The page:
Sacramento is paving the way for all areas of artistic development. Sac Fashion Week definitely continued the expansion of artistic representation, adding a sleek twist to everyday looks and teasing what to see for the upcoming spring/summer season.
Set in the Downtown Commons Plaza, the 12th annual Sac Fashion Week was the result of a 48-hour transformation, which prior to the event was the Macy’s Plaza undergoing continuous renovation. The industrialized, converted icy white space matched the chilling air outside, seeping in through the black curtains serving as entrance. Blue lights reflected down onto the white seats surrounding the runway, as if from a magical presence above.
Working with local higher education institutions to develop talent, Sac Fashion Week is an event that allows local aspiring designers to gain real-world experience as part of a large-scale fashion event. With proceeds of this year’s fashion show going to 3Strands, a global foundation that combats against human trafficking, the work of models, photographers and hair and makeup teams created defining pieces for the designer and their personal artistic movement.
With a mix of varying structures, copious amounts of accessories and attitude reflective of Sacramento’s community and culture, these 10 pieces illustrated the beauty and niche of Sac Fashion Week’s spring/summer collection.
1. This first fit was by Thimoleon Rodriguez, who stated that his inspiration for his collection was New York. In turn, this specific piece was a nod toward the sights and sounds of New York. A deep-V neckline complements the chic, gold metallic romper with subtle animal prints on the leg and collar of the outfit. It’s shaggy but profound. The model’s dreaded hair in a high ponytail with darkened pink eyelids played on the dark and grungy aspects of the Big Apple. There’s something to be said about the juxtaposition between a more bohemian hairstyle paired with a loose-fitting, yet daring romper. This piece was seen within the first couple minutes of the show, and for good reason.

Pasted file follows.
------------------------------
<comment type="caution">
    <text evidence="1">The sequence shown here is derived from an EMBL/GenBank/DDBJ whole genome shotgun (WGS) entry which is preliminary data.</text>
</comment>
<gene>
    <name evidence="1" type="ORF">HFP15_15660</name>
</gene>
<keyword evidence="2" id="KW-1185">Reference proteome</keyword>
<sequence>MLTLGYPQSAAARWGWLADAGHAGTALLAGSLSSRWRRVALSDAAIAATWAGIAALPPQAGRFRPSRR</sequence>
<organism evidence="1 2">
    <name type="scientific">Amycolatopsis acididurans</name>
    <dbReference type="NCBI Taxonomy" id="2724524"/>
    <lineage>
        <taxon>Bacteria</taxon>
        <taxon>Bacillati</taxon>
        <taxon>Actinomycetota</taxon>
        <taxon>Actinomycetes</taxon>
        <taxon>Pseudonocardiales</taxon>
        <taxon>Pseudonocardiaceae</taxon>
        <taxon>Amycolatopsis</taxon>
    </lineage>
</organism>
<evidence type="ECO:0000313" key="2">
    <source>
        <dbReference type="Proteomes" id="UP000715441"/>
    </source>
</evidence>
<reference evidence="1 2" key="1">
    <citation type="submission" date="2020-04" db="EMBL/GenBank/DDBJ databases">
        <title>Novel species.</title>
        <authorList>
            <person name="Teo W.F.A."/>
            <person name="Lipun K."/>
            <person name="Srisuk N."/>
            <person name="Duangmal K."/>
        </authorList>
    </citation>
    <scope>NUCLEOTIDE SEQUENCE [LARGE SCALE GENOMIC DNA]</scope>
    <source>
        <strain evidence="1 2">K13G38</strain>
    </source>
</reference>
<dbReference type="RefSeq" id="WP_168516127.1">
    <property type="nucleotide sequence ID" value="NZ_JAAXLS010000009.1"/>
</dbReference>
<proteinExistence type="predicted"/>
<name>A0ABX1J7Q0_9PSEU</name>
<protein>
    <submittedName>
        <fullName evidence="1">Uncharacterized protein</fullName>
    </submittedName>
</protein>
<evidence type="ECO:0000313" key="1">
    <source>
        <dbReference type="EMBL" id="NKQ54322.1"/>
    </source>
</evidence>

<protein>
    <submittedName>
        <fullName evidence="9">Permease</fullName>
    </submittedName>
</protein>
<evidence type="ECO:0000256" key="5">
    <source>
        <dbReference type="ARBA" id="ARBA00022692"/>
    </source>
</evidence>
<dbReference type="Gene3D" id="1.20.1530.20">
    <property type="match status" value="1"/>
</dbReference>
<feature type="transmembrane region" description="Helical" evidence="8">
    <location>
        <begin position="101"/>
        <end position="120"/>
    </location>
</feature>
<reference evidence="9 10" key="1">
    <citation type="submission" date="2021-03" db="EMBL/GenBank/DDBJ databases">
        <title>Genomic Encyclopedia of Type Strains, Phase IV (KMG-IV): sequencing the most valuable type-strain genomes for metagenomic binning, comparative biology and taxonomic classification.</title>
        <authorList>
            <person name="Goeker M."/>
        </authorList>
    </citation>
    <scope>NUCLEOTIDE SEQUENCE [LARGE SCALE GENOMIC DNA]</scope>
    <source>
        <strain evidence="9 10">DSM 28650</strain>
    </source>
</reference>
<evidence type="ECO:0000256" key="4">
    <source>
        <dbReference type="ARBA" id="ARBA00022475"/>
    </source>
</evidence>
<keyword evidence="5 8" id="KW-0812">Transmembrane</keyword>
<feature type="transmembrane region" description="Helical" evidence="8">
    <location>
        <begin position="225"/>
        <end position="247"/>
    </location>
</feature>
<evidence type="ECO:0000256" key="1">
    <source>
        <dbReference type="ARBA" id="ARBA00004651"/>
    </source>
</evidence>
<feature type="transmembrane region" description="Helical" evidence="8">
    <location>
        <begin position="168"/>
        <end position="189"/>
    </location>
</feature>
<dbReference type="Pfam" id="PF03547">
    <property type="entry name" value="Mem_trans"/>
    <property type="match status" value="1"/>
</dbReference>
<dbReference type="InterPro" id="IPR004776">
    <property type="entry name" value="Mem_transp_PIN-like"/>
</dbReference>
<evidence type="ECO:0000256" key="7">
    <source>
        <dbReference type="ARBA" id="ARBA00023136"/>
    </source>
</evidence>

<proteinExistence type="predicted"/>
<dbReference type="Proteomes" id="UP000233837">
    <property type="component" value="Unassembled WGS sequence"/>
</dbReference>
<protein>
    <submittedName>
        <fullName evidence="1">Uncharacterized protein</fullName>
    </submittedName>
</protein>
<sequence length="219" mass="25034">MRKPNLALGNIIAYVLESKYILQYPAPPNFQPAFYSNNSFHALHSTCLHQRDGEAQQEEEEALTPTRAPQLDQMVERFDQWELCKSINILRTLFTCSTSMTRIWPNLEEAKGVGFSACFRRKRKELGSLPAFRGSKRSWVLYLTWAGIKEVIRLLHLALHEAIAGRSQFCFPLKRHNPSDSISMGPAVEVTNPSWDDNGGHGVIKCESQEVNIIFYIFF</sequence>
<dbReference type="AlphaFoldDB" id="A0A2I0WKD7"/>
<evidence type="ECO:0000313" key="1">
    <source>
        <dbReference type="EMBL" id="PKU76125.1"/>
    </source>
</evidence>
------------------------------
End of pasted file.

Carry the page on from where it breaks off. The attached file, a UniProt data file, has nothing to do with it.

2. Rodriguez also paired frilly pieces and pops of numerous colors in his collection, which were recognized in this next piece. Rodriguez used the same metallic patterning, as well as a deepened neckline from the previous outfit to create a menswear look on top of a nude tulle skirt. Having a nude undertone with sheer fabric perfectly accentuates the varying sequined patches, with a sheer black belt to cinch the waist. As menswear has taken off in the world of fashion, seeing something rather bold and eccentric on top of an otherwise feminine frame serves as testament to Rodriguez’s unique sense of fashion.